Hours after the names of corrupt former and current government officials names were released, the former Deputy Finance Minister James Kollie, challenged the basis upon which his name was included on a list containing individuals who were accused in both audit reports from the LACC and the GAC.
Late Wednesday evening the Solicitor General Designate Sayma Syrenius Cephas released a preliminary list of alleged corrupt government officials.
A statement attributed to Mr. Cephas described the list as individuals implicated in audit reports that the General Adulting Commission (GAC) conducted between July 2012 through June 30, 2017.
President George M. Weah, in a recent address to the West African nation, said that there were numerous audit reports from the previous Ellen Sirleaf administration that have not been acted upon. He disclosed that his Justice Minister was now in the process of prosecuting those implicated in those reports.
Mr. Kollie who served a Finance Minister during part of the years that the Weah government claimed that the audits were conducted, in an apparent attempt to discredit the government assertion, questioned whether any audit report was conducted by the GAC on the USD$13 million that the European Union provided to the country.
The former Finance Minister indicated that he raised the question because “to the best of my knowledge, no auditor have ever asked me any question about EU $13 million.” Mr. Kollie continued, “so for your (Cephas’s) press statement to claim that there is a GAC Audit report is totally surprising and baffling.”
Mr. Kollie also noted that “For example, Boima S. Kamara was not even working at the Finance Ministry in 2013 (the period of the purported audit) and it would be impossible for him to have been involved in any of the audits at the time.”
Also, a former Minister of Information and UN Ambassador has written Liberia’s Justice Ministry and General Auditing Commission to take exception to the inclusion of his name on the list of “persons of interest.” Mr. Lewis G. Brown requested the removal of his name.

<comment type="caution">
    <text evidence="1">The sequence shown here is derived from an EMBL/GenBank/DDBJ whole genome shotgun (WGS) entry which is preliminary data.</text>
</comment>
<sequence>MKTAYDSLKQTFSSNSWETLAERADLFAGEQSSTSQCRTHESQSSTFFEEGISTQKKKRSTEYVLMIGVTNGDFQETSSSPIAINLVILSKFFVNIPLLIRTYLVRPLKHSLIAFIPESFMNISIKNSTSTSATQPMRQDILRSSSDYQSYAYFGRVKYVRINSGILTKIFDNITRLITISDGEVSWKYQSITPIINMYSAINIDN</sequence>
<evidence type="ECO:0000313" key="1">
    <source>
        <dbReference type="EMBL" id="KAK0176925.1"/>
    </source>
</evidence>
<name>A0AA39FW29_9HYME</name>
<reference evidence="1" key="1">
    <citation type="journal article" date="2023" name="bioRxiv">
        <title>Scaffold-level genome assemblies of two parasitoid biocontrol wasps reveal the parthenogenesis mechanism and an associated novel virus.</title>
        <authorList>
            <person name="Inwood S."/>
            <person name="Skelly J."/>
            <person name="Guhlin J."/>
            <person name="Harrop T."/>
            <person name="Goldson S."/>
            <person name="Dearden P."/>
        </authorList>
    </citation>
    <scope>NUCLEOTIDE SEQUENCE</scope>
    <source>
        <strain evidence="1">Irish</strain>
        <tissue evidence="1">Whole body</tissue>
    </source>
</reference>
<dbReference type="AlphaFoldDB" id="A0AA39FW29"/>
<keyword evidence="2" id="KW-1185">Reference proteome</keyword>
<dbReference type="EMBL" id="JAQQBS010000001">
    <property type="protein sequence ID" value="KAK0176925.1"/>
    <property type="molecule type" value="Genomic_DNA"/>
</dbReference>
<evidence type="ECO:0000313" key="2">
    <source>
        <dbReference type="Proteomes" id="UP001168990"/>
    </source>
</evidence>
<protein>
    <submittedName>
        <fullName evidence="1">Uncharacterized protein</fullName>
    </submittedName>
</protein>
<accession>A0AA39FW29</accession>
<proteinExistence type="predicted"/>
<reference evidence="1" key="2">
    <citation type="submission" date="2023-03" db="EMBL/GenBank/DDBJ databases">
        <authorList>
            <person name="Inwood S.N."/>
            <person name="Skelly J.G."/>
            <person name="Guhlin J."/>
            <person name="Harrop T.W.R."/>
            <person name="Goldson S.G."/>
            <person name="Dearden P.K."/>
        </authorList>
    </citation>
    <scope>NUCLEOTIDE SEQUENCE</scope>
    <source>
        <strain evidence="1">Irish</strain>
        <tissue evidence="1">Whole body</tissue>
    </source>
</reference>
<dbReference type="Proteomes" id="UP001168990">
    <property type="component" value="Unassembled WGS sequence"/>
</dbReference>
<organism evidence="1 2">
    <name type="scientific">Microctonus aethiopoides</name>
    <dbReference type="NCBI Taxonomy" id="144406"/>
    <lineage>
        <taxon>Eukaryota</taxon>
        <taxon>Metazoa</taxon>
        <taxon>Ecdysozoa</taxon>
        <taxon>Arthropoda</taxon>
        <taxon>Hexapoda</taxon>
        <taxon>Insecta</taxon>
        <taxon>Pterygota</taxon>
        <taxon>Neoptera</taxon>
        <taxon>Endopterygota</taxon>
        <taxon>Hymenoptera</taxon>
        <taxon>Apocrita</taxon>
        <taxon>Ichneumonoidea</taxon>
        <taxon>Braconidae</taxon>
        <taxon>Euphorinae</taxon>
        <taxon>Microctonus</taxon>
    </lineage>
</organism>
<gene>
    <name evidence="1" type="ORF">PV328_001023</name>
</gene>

The Weah led administration is under immense pressure to deliver economically but the government is flooded with allegations of corruption and mismanagement.
Furthermore, public apprehensions continue to mount over the questionable manner in which the government is managing the country’s economy.
Millions of United States were missing or embezzled under Weah’s watch. The government is yet to prosecute individuals allegedly implicated in the “missing” LD$16 billion. Additionally, Justice Minister Frank Musa Dean recently refer a GAC audit report surrounding the USD$25 million mopping-up scheme to the Anti-Corruption Commission.
The GAC report revealed that several individuals and businesses that the country’s Financial Management Team provided to investigators denied ever receiving or participating in the exercise.
Finance Minister Samuel Tweah, a close confidante of President Weah, led the scheme in which the country’s commercial banks were excluded from the process.
Weah’s supporters are encouraging him to prosecute his predecessor, former President Ellen Sirleaf, and key members of her regime, most likely, to sway the spotlight from the current administration that is under severe national and international scrutiny over its handling of the West African nation’s economy.
Observers believe that the Weah administration appears to lack the moral, technical and political capacity to prosecute corruption cases dating several years back in the Sirleaf regime when the government seemed reluctant to prosecute allegations of corruption in that regime.
President Weah has refused to make his assets public claiming in a BBC interview that he is doing so in order to protect his family. Such a move is undermining President Weah’s commitment to transparency, according to observers.